"Under no circumstances shall the use of private force be authorised in order to protect a person's title to property or to enforce a court order for the expulsion or forced removal of an occupant. Any person who uses private force for the above purposes shall be fined from three million (3,000,000) riels to twenty five million (25,000,000) riels and/or imprisoned from (6) six months to two (2) years."
Nothing for evictees
The displaced residents of Dey Krahorm are now homeless, traumatised and reliant on the good will of humanitarian organisations to meet their basic needs. The Government of Cambodia is solely responsible, under the international law obligations to which it is bound, for addressing the humanitarian situation that it has created. The government is also legally responsible to ensure that the land and property that was taken or destroyed is restored to its lawful possessors, or that they receive just and fair compensation for their losses. Any failure to do so should result in condemnation and sanctions by the UN and Cambodia's donor community.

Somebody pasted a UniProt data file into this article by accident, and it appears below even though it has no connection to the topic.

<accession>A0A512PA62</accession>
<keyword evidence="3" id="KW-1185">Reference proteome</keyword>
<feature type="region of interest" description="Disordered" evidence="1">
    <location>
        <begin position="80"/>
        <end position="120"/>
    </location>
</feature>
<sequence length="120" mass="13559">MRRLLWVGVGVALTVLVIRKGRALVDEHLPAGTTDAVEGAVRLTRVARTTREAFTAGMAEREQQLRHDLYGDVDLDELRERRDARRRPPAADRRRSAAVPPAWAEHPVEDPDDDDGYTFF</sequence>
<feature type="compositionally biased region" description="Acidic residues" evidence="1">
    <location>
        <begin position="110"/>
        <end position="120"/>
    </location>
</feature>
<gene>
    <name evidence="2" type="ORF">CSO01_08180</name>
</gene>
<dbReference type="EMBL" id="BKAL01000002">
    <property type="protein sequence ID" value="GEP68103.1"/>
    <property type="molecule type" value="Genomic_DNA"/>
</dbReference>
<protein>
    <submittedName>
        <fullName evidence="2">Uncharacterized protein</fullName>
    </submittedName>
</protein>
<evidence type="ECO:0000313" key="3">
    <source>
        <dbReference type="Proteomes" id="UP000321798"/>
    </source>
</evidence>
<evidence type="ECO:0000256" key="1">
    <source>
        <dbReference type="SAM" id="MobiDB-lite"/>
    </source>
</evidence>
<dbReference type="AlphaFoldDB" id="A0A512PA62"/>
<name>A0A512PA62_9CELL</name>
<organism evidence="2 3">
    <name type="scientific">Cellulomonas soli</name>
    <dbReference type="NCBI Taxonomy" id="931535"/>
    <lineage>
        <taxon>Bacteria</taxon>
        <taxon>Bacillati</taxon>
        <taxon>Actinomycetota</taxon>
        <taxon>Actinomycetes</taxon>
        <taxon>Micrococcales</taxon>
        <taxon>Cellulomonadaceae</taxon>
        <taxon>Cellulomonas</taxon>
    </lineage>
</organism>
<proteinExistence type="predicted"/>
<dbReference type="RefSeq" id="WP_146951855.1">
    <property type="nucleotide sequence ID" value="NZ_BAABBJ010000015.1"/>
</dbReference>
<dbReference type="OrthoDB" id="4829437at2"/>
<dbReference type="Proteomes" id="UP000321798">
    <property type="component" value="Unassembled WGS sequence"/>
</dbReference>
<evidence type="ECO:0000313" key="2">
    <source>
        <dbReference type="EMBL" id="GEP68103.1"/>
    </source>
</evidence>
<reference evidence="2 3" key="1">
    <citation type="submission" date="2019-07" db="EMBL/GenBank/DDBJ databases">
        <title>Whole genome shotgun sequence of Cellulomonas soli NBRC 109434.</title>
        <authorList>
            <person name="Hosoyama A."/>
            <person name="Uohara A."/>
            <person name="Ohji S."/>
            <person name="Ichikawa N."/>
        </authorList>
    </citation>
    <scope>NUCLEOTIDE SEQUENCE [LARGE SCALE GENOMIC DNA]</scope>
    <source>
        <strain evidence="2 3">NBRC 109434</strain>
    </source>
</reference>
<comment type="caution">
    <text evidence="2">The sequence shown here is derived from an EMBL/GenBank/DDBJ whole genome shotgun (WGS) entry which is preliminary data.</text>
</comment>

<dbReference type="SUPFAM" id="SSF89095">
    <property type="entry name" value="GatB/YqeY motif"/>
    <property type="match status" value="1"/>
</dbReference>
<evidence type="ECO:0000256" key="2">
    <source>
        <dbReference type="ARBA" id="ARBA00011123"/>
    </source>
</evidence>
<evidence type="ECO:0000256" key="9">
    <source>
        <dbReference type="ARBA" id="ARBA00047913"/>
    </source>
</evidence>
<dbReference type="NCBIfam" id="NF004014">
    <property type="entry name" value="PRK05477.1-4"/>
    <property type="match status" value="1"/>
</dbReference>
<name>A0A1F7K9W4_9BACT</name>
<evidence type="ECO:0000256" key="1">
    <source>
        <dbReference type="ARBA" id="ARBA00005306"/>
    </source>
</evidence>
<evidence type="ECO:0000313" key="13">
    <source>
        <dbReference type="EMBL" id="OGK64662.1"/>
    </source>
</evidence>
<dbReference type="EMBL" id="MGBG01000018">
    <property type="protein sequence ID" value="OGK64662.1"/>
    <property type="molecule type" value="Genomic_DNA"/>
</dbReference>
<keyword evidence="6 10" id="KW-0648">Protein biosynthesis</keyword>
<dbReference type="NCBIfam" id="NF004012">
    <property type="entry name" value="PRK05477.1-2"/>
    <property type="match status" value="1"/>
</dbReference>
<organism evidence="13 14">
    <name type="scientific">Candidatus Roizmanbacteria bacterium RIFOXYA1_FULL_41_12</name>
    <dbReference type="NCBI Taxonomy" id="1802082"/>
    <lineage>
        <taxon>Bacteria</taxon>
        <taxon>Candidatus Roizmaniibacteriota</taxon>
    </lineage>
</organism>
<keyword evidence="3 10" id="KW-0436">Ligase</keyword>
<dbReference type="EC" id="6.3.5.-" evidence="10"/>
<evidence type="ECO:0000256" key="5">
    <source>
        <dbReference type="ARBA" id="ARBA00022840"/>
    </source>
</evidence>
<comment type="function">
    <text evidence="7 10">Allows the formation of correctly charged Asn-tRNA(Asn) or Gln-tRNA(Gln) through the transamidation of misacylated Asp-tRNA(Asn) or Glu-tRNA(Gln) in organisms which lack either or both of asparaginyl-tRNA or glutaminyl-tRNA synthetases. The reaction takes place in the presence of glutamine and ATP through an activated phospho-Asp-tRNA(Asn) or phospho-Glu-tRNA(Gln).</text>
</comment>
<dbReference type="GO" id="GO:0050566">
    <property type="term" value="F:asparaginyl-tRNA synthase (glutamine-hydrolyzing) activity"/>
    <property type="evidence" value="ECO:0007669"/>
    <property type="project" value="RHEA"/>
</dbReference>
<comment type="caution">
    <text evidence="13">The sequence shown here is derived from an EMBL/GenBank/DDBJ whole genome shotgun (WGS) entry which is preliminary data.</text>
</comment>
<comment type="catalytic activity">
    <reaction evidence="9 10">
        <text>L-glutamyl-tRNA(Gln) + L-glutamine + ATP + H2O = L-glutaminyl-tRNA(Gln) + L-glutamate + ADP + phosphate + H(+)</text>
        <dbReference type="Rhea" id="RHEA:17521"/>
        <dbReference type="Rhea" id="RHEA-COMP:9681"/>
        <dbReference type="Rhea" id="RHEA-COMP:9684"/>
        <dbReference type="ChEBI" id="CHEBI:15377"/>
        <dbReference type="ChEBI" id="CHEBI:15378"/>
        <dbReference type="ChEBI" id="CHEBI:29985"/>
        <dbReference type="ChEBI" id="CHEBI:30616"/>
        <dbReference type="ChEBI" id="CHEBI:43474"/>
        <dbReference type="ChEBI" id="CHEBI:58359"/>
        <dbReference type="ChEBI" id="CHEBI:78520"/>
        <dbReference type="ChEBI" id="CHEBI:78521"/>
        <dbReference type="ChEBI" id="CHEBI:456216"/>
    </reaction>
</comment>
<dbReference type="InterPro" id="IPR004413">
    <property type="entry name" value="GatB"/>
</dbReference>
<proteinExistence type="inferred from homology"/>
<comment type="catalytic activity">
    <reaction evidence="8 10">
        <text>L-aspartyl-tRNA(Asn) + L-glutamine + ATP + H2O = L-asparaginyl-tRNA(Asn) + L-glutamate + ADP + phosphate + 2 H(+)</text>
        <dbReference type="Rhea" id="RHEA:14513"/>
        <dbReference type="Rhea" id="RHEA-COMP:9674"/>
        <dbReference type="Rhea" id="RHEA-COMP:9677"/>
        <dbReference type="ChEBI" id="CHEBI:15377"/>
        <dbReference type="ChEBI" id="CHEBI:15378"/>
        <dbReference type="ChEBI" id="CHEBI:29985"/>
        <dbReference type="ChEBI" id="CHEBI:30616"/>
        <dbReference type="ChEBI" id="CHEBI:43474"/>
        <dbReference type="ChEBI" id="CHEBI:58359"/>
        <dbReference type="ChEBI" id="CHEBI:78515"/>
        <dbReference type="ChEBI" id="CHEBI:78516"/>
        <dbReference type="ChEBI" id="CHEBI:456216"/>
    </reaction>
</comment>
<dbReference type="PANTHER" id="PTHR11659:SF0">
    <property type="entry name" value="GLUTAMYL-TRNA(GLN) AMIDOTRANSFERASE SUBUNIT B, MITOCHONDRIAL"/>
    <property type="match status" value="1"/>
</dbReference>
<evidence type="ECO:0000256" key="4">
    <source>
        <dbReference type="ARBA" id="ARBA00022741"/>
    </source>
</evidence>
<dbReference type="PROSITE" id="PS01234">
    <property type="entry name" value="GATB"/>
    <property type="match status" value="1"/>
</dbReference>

The forced eviction of Dey Krahorm is unique only in that it occurred in the heart of the capital city and that it has, therefore, attracted a great deal of media attention. However, there are hundreds of communities across the country whose land is being stolen with impunity by powerful elites. This epidemic of land theft in the absence of the rule of law flies in the face of poverty-reduction efforts promoted by the government and its benefactors. It is high time that international donors - who have poured billions of dollars into development assistance in Cambodia - acknowledge that if the government continues to refuse to enforce the law and end land-grabbing, no sustainable progress can be made toward poverty alleviation, and taxpayers' money is being squandered.
Director, Bridges Across Borders Southeast Asia
The views expressed in this letter are entirely personal.